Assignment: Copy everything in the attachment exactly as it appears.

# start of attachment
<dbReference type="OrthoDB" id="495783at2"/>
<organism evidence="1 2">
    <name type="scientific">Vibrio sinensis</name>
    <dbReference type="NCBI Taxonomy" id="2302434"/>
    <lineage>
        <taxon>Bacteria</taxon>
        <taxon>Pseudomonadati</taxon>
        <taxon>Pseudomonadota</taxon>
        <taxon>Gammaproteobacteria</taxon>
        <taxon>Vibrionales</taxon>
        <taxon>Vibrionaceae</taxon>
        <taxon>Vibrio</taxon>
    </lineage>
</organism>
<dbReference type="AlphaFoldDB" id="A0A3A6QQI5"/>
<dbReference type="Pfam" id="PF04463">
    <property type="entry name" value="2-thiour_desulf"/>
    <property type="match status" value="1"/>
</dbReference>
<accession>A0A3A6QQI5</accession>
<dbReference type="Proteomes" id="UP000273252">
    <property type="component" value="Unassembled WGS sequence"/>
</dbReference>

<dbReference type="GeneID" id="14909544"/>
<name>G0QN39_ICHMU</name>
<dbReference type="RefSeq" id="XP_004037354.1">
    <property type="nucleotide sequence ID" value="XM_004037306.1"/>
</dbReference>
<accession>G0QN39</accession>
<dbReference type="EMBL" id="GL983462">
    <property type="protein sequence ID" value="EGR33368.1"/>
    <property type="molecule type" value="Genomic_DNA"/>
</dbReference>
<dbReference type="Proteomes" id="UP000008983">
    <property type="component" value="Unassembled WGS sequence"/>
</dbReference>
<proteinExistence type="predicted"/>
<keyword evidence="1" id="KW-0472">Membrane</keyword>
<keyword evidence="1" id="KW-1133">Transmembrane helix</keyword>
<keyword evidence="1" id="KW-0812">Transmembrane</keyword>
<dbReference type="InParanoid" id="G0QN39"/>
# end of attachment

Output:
<dbReference type="OrthoDB" id="495783at2"/>
<organism evidence="1 2">
    <name type="scientific">Vibrio sinensis</name>
    <dbReference type="NCBI Taxonomy" id="2302434"/>
    <lineage>
        <taxon>Bacteria</taxon>
        <taxon>Pseudomonadati</taxon>
        <taxon>Pseudomonadota</taxon>
        <taxon>Gammaproteobacteria</taxon>
        <taxon>Vibrionales</taxon>
        <taxon>Vibrionaceae</taxon>
        <taxon>Vibrio</taxon>
    </lineage>
</organism>
<dbReference type="AlphaFoldDB" id="A0A3A6QQI5"/>
<dbReference type="Pfam" id="PF04463">
    <property type="entry name" value="2-thiour_desulf"/>
    <property type="match status" value="1"/>
</dbReference>
<accession>A0A3A6QQI5</accession>
<dbReference type="Proteomes" id="UP000273252">
    <property type="component" value="Unassembled WGS sequence"/>
</dbReference>

<dbReference type="GeneID" id="14909544"/>
<name>G0QN39_ICHMU</name>
<dbReference type="RefSeq" id="XP_004037354.1">
    <property type="nucleotide sequence ID" value="XM_004037306.1"/>
</dbReference>
<accession>G0QN39</accession>
<dbReference type="EMBL" id="GL983462">
    <property type="protein sequence ID" value="EGR33368.1"/>
    <property type="molecule type" value="Genomic_DNA"/>
</dbReference>
<dbReference type="Proteomes" id="UP000008983">
    <property type="component" value="Unassembled WGS sequence"/>
</dbReference>
<proteinExistence type="predicted"/>
<keyword evidence="1" id="KW-0472">Membrane</keyword>
<keyword evidence="1" id="KW-1133">Transmembrane helix</keyword>
<keyword evidence="1" id="KW-0812">Transmembrane</keyword>
<dbReference type="InParanoid" id="G0QN39"/>